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What You Need To Know About Biden's Budget

STEVE INSKEEP, HOST:

Today, President Biden releases his budget, a set of spending priorities that paint a picture of what matters to his administration. Some budget documents have been leaked, and it appears the budget would take the United States to its highest sustained levels of federal spending since the Second World War. The president wants to address big problems, like poverty and climate change, not to mention the pandemic.

Now, this budget is not likely to become law as it is, but it is part of the debate, so let's discuss it with Maya MacGuineas, who is president of the Committee for a Responsible Federal Budget, which has advocated long-term budget changes over time to bring things more into balance. Maya, good morning.

MAYA MACGUINEAS: Good morning.

INSKEEP: We have talked over the years from time to time about your group's efforts to bring down deficits and deal with long-term expenses like Medicare, Social Security and so forth. But it seems to me that balanced budgets are out of style.

MACGUINEAS: Oh, I think balanced budgets are way out of style, and we're not going to see a balanced budget anytime soon. I think the goal these days is could we get to a point where the debt's not growing faster than the economy? Which is kind of a warning sign. And though we don't know the details of the budget yet, it doesn't seem like this budget is going to get us there at all. So we still have a lot to do on the front of being more willing to pay for the spending we want to have.

INSKEEP: As someone who is fiscally conservative, would you acknowledge that there is a need in this particular historical moment for the federal government to be spending a lot?

MACGUINEAS: Well, this past year, there was a tremendous need to be spending a lot and borrowing a lot because the COVID pandemic is exactly the time you do want to be borrowing. But the problem was recklessly we borrowed for many years building up to that. And it appears that this budget plans on borrowing it looks like upwards of $15 trillion over the next decade. Most of that is what's already been on the books. Some of it is the new big expansion of government. And once the economy's stronger, it's not the time to keep borrowing. It's actually the time to start to get that debt more under control. So I think more is going to have to be done. One thing we know for sure, Medicare and Social Security have real challenges on the horizon, and any responsible budget needs to figure out how to rebalance those programs so the trust funds are able to cover promised benefits.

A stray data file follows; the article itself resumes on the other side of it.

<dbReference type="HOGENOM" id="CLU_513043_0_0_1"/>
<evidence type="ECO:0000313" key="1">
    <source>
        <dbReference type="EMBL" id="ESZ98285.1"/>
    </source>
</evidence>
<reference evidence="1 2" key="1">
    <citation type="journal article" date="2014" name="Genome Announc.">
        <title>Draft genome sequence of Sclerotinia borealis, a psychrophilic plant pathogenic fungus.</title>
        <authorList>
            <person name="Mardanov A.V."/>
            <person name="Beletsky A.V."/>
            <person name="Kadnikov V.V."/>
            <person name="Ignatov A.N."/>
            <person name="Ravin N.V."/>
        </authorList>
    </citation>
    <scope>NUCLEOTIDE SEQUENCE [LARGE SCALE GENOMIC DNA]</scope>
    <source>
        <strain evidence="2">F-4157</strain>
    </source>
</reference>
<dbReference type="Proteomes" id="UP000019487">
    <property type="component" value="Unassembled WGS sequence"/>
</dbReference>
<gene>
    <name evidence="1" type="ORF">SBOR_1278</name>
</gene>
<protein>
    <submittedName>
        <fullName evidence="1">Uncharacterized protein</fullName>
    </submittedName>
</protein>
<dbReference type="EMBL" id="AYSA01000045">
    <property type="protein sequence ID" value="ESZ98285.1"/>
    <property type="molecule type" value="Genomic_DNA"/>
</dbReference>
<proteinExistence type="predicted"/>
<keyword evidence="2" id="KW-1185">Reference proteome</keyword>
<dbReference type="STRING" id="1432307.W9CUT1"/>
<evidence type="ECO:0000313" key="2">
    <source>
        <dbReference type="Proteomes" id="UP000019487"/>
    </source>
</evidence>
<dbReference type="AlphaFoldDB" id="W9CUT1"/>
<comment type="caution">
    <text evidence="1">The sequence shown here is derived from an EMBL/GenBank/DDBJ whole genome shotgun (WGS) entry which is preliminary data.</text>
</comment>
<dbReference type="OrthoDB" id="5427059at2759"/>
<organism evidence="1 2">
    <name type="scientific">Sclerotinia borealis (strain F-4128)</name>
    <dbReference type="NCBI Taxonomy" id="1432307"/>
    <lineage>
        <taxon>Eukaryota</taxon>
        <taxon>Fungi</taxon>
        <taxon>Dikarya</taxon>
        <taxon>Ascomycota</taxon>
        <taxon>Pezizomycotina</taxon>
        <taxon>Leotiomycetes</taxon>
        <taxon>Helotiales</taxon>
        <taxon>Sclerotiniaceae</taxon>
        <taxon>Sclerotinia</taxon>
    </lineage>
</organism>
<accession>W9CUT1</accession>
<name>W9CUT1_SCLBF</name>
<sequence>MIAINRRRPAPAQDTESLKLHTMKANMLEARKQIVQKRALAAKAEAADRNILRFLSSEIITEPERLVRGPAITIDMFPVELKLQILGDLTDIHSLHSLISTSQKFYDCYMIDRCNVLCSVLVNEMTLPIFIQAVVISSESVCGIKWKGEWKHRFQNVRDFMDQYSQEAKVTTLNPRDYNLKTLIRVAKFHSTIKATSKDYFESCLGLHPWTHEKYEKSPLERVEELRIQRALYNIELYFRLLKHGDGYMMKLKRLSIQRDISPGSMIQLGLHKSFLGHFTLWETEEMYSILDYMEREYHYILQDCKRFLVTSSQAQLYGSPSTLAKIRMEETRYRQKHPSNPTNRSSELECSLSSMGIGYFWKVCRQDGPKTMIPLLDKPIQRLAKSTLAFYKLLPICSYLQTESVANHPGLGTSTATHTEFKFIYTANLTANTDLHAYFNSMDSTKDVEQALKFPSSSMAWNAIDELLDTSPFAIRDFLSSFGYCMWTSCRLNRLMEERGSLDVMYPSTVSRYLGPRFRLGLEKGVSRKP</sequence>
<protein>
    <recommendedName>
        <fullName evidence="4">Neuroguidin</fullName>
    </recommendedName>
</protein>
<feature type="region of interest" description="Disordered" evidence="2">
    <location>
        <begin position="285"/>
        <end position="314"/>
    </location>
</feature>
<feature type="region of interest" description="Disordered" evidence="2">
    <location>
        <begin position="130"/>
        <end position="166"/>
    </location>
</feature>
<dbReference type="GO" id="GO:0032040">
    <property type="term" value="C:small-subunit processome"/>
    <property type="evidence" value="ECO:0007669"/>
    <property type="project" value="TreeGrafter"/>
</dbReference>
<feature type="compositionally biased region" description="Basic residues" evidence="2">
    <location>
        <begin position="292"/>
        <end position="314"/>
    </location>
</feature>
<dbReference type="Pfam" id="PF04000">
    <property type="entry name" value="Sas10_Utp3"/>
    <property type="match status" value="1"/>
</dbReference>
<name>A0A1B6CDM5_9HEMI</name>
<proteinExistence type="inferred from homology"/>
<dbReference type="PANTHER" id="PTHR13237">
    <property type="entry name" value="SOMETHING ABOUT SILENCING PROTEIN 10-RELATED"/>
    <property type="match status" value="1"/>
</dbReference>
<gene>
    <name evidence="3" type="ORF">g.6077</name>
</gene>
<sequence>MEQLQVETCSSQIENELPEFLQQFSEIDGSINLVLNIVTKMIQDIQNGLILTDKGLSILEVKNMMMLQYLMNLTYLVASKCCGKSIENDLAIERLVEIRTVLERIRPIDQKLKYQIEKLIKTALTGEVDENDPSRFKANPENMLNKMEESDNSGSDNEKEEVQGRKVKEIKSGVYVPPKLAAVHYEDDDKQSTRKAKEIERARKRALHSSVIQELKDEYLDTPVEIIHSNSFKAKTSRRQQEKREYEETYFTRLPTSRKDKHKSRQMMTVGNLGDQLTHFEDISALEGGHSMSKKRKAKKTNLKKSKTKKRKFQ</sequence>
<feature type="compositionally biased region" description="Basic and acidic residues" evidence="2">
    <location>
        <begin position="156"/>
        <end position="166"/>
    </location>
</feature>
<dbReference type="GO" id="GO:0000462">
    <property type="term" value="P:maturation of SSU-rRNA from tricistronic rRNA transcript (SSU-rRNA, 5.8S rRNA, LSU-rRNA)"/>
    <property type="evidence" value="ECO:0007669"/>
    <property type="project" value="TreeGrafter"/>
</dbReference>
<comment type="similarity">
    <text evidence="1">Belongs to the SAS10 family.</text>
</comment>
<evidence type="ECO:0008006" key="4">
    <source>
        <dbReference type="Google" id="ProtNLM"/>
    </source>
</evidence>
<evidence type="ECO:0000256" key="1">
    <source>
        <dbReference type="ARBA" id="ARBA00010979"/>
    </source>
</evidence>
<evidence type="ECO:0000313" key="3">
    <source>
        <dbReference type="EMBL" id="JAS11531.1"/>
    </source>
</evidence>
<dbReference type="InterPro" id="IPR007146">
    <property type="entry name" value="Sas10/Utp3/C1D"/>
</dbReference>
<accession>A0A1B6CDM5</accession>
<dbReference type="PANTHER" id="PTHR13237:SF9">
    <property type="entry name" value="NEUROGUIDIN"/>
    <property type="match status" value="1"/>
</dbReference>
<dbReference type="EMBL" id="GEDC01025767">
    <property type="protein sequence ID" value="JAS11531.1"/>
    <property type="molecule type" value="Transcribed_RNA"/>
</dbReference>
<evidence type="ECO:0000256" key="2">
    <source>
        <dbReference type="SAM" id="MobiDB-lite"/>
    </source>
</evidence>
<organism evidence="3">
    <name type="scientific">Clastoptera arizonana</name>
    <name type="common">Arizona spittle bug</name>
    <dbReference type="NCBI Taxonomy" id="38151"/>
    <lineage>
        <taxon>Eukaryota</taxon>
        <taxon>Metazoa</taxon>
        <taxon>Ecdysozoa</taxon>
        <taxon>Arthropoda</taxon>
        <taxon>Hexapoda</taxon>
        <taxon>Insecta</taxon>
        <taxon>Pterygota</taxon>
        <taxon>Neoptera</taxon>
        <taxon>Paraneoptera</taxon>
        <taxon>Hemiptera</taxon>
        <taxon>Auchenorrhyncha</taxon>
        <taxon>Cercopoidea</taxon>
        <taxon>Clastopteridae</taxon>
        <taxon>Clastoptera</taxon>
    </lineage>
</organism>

INSKEEP: Let me ask about something that's being debated right now. The president proposed to spend a couple trillion dollars over time on infrastructure. Republicans have responded with a proposal to spend less. The president had wanted to cover the expenses with new taxes. Republicans seem to be rejecting that for the moment. But can you just talk to me about the impact of infrastructure? Is infrastructure spending an investment that makes money for the country over time?

MACGUINEAS: So infrastructure spending is something I would say is long overdue. We have had a budget in this country that has focused much more on consumption than investment. We need to be looking at things like infrastructure, human capital, many of the things that are in the budget. However, claims that infrastructure will pay for itself just aren't true. They fall into the category of wishful thinking, the same thing we've heard when people have argued that tax cuts will pay for themselves, which they also won't. So to the president's credit, he has talked about paying for his new initiatives. Now he doesn't get the full way there. There are still huge deficits in his new proposal of expansionary spending. But I think it's really important that the administration has put out the metric that we do want to pay for these new proposals. And that actually helps the economy because you're not loading it with more debt, which has a lot of negative consequences for growth over time.

INSKEEP: You talked about sustainable debt. I mean, you said you don't want the debt to be growing faster than the economy. How far are we from that at the moment?

MACGUINEAS: We are quite far. We probably need to have - if we were going to just keep the debt from growing above where it is, which is already basically at record levels, about to be at record levels, you're going to need to save about $4 trillion. We haven't had savings in that realm in a long, long time. So the right first start is what the White House is saying is let's start paying for everything new. But to be realistic and direct, we need at least a medium-sized debt deal to start structurally rebalancing the budget because we have been borrowing to pay most of the bills, much of the bills, for many of the past years.

INSKEEP: Maya, thanks. It's always a pleasure talking with you.

MACGUINEAS: Yep. And enjoy budget day.

INSKEEP: OK, indeed. Maya MacGuineas is president of the Committee for a Responsible Federal Budget. Transcript provided by NPR, Copyright NPR.